Between 1974 and 1985, citizens of Florence were terrorized by the murders of seven young couples. These crimes, committed by an unknown Monster of Florence, have never been solved, though many have tried. In 2000, Douglas Preston arrived with his family in Florence to write a new mystery, but instead, became fascinated with the Monster and teamed up with Mario Spezi, a well-known and respected Italian journalist, to investigate the murders.

The Monster of Florence is detailed account of the crimes and the investigation, which takes a look at a long-abandoned theory and uncovers a series of corrupt, but powerful Italian officials in charge of the case. Readers meet a confusing mix of magistrates, public ministers, prosecutors, the polizia and Italy’s carabinieri, and learn about these officials’ conflicting personal agendas. With the public’s increasing fear comes a series of arrests and imprisonments of shady suspects, including a false conviction of a violent peasant whose trial is loaded with unreliable witnesses and unsubstantiated claims. Included in this soup of investigators is a popular and sensational internet conspiracy theorist who is sure the crimes are the result of a satanic religious cult, something the government takes seriously.

Preston’s and Spezi’s digging results in a frightening push-back and lands Spezi in jail, just as their book hits the shelves. With Spezi in jail and Preston charged with obstruction of justice, the two journalists are now suspects. How they get out of this tangle is just as confusing as the investigation that got them into trouble.

The first half of the book describes the details of the murders and the second half, Preston’s partnership and friendship with Spezi. Readers will also learn about the ancient city of Florence, its history, art and architecture, as well as the devastating flash flood of the Arno River in 1966, which destroyed millions of pieces of priceless art and books.

Readers who like investigative crime stories will enjoy this account and the continued search for Italy’s infamous serial killer. Casual readers should be warned, however, of the book’s gritty violence.

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Best nonfiction reads of 2018

Image: Pixabay

Holiday shopping can be stressful and books are good options, but only if you know they’re good! Here are five of my favorite nonfiction reads of 2018. Maybe one of these will be just right for your friends or family.

Andy Warhol Was a Hoarder by Claudia Kalb – Charles Darwin was a worrier, Fyodor Dostoevsky was a compulsive gambler, and Howard Hughes had OCD. Was Andy Warhol a hoarder or simply a collector? Was Albert Einstein autistic or just focused? In this excellent collection of mini biographies, Claudia Kalb looks at twelve famous personalities and explains their known or likely battles with mental illness.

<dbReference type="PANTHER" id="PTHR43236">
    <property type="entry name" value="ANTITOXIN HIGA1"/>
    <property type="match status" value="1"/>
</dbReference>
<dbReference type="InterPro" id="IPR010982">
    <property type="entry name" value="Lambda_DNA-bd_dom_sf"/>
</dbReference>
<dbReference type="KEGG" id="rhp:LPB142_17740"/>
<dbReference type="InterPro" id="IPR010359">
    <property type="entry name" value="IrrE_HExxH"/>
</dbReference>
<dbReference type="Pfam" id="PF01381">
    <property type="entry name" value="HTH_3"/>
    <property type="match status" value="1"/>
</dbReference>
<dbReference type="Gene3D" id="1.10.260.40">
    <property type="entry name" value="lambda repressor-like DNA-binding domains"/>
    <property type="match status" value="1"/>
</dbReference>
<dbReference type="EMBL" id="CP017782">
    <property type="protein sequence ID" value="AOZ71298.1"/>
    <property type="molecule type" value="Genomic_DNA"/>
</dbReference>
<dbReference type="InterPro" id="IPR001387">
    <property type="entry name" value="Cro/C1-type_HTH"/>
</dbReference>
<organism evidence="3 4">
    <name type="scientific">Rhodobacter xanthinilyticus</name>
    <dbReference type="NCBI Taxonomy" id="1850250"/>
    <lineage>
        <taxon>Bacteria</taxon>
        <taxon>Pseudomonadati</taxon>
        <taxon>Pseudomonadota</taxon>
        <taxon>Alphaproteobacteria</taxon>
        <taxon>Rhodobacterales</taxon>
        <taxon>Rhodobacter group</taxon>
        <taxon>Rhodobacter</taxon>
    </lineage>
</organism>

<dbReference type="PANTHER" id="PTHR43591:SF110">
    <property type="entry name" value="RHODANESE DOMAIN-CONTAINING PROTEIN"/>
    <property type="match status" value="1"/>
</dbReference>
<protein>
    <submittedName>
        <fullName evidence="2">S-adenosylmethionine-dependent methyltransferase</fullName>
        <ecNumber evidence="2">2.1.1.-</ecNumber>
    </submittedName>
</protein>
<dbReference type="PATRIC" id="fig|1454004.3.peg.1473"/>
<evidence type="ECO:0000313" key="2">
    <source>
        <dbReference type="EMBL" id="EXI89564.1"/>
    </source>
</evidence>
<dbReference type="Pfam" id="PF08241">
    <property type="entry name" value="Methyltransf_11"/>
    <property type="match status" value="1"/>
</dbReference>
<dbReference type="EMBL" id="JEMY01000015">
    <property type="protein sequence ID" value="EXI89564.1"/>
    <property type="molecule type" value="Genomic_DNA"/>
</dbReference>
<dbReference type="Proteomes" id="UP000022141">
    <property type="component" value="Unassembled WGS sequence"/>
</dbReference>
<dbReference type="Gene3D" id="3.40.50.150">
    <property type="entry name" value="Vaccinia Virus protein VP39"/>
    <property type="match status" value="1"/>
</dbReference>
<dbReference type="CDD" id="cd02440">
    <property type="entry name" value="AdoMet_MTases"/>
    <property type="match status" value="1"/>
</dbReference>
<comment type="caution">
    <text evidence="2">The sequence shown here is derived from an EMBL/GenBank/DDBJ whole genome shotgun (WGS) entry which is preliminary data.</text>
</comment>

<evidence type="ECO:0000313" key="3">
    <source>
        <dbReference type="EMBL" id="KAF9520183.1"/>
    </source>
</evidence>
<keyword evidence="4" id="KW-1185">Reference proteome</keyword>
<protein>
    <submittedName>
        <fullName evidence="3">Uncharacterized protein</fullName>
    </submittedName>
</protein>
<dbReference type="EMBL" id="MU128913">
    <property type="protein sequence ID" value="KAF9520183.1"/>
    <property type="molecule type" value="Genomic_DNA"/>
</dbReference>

David Bowie – A Life by Dylan Jones – The story of rock legend David Bowie, who hit the scene in the 1960s and for decades delivered music, art, film and stage performances through ever-changing personas. A compilation of interviews and quotes from nearly two hundred people describing Bowie’s career. It is a terrific view into a complicated and private person.

Educated – A Memoir by Tara Westover – a young woman’s fascinating memoir about being raised in isolation by survivalist parents, tolerating her father’s mental illness and a brother’s abuse, and ultimately breaking free. Westover taught herself enough math and grammar to take the SATs and go to college, first at Brigham Young University. She later studied at Cambridge University and earned her PhD at Harvard.

Killers of the Flower Moon by David Grann – a true-crime account of a shameful period of American history in which members of the Osage tribe were murdered for the headrights to oil-rich land on their reservation in Oklahoma. David Grann tells this shocking story, including the investigation of the murders led by J. Edgar Hoover’s newly-formed Federal Bureau of Investigation.

Let’s Pretend This Never Happened by Jenny Lawson – Excellent memoir about being different. Through a rambling, often irreverent and always hilarious “where is this story going?” narration, with plenty of colorful vocabulary, Lawson tells you about her childhood, depression, anxiety and illness, her family, early jobs, marriage, motherhood and how she became a blogger and writer.

What are your favorite nonfiction reads of 2018?

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Let’s Pretend This Never Happened by Jenny Lawson

Let’s Pretend This Never Happened
(A Mostly True Memoir)

Jenny Lawson


If you are looking for a great story about being different and making it anyway, I highly recommend Let’s Pretend This Never Happened by Jenny Lawson. In some ways, it is a classic success story about perseverance, but mostly, it’s a shout-out to anyone who’s not mainstream. Because Jenny Lawson is the opposite of mainstream.

Through a rambling, often irreverent and always hilarious “where is this story going?” narration, with plenty of colorful vocabulary, Lawson tells you about her childhood, depression, anxiety and illness, her family, early jobs, marriage, motherhood and how she became a blogger and writer.

Yes, Lawson is The Bloggess, here on WordPress, and you can read her latest post here. Nielson recognizes her as one of the Top Most Powerful Mom Bloggers and Forbes ranks her on their Top 100 Websites for Women.

Lawson may likely have had the most unique childhood, ever. She and her younger sister grew up in a rural town in western Texas. Their father ran his taxidermy business out of their house, never hesitating to share his enthusiasm for his unconventional job. Wild animals were frequent visitors, including squirrels, raccoons, chickens, armadillos and pigs, and they were all part of Lawson’s quirky family.